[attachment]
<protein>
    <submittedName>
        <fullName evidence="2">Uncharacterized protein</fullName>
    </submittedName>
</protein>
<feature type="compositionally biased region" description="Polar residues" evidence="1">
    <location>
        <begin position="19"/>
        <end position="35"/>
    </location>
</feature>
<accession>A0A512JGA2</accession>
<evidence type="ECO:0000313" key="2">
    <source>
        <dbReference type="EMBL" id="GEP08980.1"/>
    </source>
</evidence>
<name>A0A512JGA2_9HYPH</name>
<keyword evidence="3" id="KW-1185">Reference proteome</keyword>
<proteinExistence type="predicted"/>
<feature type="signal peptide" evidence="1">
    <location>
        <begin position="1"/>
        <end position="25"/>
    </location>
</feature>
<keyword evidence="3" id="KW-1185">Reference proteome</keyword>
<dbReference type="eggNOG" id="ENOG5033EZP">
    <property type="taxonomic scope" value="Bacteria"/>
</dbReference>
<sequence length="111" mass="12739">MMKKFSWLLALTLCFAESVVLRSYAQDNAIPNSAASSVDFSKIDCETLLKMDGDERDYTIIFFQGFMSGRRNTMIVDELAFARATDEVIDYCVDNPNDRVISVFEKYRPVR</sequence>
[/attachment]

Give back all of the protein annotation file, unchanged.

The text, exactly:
<protein>
    <submittedName>
        <fullName evidence="2">Uncharacterized protein</fullName>
    </submittedName>
</protein>
<feature type="compositionally biased region" description="Polar residues" evidence="1">
    <location>
        <begin position="19"/>
        <end position="35"/>
    </location>
</feature>
<accession>A0A512JGA2</accession>
<evidence type="ECO:0000313" key="2">
    <source>
        <dbReference type="EMBL" id="GEP08980.1"/>
    </source>
</evidence>
<name>A0A512JGA2_9HYPH</name>
<keyword evidence="3" id="KW-1185">Reference proteome</keyword>
<proteinExistence type="predicted"/>
<feature type="signal peptide" evidence="1">
    <location>
        <begin position="1"/>
        <end position="25"/>
    </location>
</feature>
<keyword evidence="3" id="KW-1185">Reference proteome</keyword>
<dbReference type="eggNOG" id="ENOG5033EZP">
    <property type="taxonomic scope" value="Bacteria"/>
</dbReference>
<sequence length="111" mass="12739">MMKKFSWLLALTLCFAESVVLRSYAQDNAIPNSAASSVDFSKIDCETLLKMDGDERDYTIIFFQGFMSGRRNTMIVDELAFARATDEVIDYCVDNPNDRVISVFEKYRPVR</sequence>